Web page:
12 January 2016
A fitness fanatic who was left barely able to walk due to a hip condition completed an ironman triathlon just 14 months after pioneering key-hole surgery.
Jon Stead, 37, from Llandudno, suffered severe hip pain that prevented him doing any exercise whatsoever until he was treated by consultant hip and knee surgeon Mr Muthu Ganapathi at Spire Hospital in Wrexham.
The Ironman Wales triathlon involved a 2.4 mile swim, a 112 mile bike ride followed by a 26 mile 385 yard marathon – a challenge Jonathan completed in 11 hours 52 minutes after just eight months of training.
Jon said: “I had debilitating hip pain that prevented me doing any physical exercise at all. I could just about walk but definitely couldn’t think about running or cycling.
“I’ve always been really physically fit and worked hard to keep in shape. I saw a consultant who recommended I make an appointment with Mr Ganapathi. I was told he was the best in his field.
“I had an initial appointment and Mr Ganapathi explained what he thought the problem was. An MRI scan confirmed the diagnosis and I then had a CT scan to look at the bone structure.
“Basically I had to have some bone shaved from the bones in my hip joint. I stayed overnight in the Spire Yale Hospital at Wrexham and Mr Ganapathi carried out the key-hole surgery.
“I was on crutches for four weeks afterwards and after five weeks I started swimming again.”
Jon, who works as a sales marketing manager, added: “After around 10 weeks I began building up my training with longer and longer walks and gentle runs as well as getting back on my bike.
“I then took part in the Ironman Wales challenge 14 months after having the surgery. The hip felt great and gave me no problems whatsoever. Other bones and muscles ached and were very sore but the hip was just fine.”
According to Mr Ganapathi, Jon’s problem was due to a condition called hip impingement caused by a mismatch between the ball and socket of the hip joint which can lead to arthritis in young adults. Often there is a bony bump and cartilage tear.
He said: “Surgeons became aware of this condition only in the past few years when they started looking at why people, particularly young people, develop hip arthritis.”
“The condition, hip impingement, commonly becomes symptomatic in people aged between 20 and 40 but I have treated patients in their teens to those in their sixties”.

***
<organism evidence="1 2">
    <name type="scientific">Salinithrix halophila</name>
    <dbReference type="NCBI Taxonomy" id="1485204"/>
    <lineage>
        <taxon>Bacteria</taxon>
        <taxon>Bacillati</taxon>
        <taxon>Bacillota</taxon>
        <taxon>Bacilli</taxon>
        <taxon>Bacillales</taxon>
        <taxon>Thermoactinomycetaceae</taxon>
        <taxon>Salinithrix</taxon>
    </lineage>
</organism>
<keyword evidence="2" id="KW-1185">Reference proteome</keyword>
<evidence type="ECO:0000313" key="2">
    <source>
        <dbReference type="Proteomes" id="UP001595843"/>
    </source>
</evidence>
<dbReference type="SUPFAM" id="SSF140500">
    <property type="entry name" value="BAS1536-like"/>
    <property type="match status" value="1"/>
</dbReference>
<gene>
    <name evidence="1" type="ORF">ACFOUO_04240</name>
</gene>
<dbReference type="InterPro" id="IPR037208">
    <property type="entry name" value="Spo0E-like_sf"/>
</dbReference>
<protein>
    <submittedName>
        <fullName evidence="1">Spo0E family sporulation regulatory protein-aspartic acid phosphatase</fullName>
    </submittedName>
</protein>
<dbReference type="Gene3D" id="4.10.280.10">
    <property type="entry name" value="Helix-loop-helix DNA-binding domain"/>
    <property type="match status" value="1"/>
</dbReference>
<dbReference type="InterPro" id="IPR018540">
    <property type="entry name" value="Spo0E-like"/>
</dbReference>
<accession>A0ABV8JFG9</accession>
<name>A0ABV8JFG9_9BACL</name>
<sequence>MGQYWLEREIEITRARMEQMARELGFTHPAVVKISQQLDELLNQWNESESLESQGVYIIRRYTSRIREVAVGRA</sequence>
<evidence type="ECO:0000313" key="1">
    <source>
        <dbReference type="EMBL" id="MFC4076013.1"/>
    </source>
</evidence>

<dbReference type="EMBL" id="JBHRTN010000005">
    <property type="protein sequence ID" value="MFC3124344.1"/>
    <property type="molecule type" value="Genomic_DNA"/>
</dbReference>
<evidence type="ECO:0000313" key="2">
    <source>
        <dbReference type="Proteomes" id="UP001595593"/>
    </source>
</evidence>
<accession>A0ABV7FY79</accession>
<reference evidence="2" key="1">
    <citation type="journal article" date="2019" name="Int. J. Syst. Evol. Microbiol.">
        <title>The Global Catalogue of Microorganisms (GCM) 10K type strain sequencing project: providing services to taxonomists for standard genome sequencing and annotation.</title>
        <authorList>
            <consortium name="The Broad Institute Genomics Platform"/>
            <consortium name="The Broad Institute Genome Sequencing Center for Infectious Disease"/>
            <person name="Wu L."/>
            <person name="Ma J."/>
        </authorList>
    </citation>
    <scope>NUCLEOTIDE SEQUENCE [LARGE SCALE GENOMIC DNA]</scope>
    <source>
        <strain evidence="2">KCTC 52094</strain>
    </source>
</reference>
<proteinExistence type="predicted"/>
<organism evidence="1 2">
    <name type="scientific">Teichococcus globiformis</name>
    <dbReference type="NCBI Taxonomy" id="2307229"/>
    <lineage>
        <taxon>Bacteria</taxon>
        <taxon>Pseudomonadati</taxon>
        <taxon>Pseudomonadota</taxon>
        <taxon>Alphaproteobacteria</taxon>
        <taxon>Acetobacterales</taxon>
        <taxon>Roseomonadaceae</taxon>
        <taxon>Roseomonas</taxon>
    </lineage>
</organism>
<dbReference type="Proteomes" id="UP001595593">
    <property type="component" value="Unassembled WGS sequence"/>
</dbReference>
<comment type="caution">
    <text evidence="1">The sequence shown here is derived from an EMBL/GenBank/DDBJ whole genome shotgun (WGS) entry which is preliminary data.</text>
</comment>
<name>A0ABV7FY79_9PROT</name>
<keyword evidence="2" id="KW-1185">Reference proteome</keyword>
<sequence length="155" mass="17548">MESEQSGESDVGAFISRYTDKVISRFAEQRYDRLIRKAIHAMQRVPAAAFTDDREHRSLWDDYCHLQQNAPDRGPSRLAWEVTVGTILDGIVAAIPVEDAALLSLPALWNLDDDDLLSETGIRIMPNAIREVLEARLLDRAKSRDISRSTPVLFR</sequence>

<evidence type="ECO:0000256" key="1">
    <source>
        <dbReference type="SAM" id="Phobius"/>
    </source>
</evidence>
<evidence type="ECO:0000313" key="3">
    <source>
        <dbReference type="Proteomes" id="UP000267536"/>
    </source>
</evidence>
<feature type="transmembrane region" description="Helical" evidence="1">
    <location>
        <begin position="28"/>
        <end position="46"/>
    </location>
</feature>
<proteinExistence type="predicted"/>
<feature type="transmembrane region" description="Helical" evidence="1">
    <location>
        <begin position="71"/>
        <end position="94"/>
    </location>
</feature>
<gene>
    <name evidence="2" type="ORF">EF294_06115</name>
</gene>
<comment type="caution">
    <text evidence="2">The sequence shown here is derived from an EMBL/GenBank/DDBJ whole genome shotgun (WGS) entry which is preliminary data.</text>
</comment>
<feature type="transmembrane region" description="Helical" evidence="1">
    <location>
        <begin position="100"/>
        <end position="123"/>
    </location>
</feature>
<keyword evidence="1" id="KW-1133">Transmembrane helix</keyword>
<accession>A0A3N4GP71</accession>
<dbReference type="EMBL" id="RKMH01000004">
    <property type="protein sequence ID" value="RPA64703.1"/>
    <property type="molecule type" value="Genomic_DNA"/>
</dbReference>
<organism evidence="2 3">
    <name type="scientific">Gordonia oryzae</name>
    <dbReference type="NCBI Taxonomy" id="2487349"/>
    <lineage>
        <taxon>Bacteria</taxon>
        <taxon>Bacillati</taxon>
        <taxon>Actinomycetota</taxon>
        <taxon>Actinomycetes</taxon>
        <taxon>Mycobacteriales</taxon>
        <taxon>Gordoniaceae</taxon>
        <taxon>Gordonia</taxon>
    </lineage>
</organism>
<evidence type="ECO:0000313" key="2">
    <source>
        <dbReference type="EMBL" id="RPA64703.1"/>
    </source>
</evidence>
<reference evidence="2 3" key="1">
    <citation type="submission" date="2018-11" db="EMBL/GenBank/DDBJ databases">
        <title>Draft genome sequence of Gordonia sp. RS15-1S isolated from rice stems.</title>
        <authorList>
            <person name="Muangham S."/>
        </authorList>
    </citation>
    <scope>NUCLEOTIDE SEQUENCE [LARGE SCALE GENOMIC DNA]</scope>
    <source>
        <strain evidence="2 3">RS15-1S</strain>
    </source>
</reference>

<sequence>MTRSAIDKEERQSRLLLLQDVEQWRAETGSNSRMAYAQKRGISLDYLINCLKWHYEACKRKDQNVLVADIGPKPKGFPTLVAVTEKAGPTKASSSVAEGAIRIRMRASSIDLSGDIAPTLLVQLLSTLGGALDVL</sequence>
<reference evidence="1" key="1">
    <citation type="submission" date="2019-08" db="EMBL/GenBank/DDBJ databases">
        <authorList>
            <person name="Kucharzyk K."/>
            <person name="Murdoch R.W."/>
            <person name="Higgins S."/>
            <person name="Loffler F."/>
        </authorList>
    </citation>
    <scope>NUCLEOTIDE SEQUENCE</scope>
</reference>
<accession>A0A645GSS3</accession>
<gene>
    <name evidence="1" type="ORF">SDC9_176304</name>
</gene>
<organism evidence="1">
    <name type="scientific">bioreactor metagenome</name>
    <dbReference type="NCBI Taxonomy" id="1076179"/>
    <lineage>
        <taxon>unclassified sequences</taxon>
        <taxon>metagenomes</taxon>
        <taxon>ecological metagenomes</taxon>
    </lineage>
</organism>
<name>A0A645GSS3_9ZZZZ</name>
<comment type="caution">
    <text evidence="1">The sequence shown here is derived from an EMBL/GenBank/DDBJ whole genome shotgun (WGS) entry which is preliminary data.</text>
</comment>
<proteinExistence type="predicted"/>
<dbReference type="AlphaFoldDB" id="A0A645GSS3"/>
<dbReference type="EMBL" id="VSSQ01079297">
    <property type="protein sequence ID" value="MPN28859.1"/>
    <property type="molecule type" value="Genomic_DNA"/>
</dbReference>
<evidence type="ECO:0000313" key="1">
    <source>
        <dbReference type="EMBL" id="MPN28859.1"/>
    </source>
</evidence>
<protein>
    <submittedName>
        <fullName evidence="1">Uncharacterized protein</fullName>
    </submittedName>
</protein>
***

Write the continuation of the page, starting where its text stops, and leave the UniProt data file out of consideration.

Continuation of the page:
“Pain typically occurs during running, climbing stairs and even after sitting for long periods and some may have a ‘clicking’ sensation in the hip.”
Mr Ganapathi was trained in the UK but he became more aware of the benefits of hip arthroscopy when he did a fellowship in Montreal, Canada.
He said: “Originally the treatment for hip impingement involved making a large incision and dislocating the hip joint to access the problem.”
“As the techniques have advanced we are now able to treat this condition by key-hole surgery which is better for the patient.”
“Although key-hole surgery is being commonly done on knees and shoulders, key-hole hip surgery is relatively new and technically more challenging as it is deep seated.”
He added: “In the whole of Wales there are probably only a handful of surgeons who are offering hip arthroscopy. And it is something we can offer at Spire Yale Hospital, Wrexham.”
“The benefits are obvious as it’s less invasive than open surgery. In addition to the bony bump, we also deal with cartilage tears which are often present with this condition”.
“But we also need to raise awareness among GPs and patients about this condition and treatment options available.”
“Initially, it would be appropriate to try non-operative means like activity modification, simple pain killers and physiotherapy. If symptoms don’t improve then we could consider surgical treatment.”
“Results do vary between patients and if arthritis is already present then the results of key-hole surgery are less optimal. In a way, timing is important.”
Mr Ganapathi is delighted with Jon Stead’s progress after hearing he completed the Ironman Wales triathlon.
He said: “In Mr Stead’s case, his hip impingement meant exercise, at least strenuous, exercise was out of the question. To hear of his achievement in completing such a gruelling event is very rewarding considering how he was so limited before the surgery.
“I’m delighted for him and pleased he continues to enjoy full pain free movement in relation to his hip.”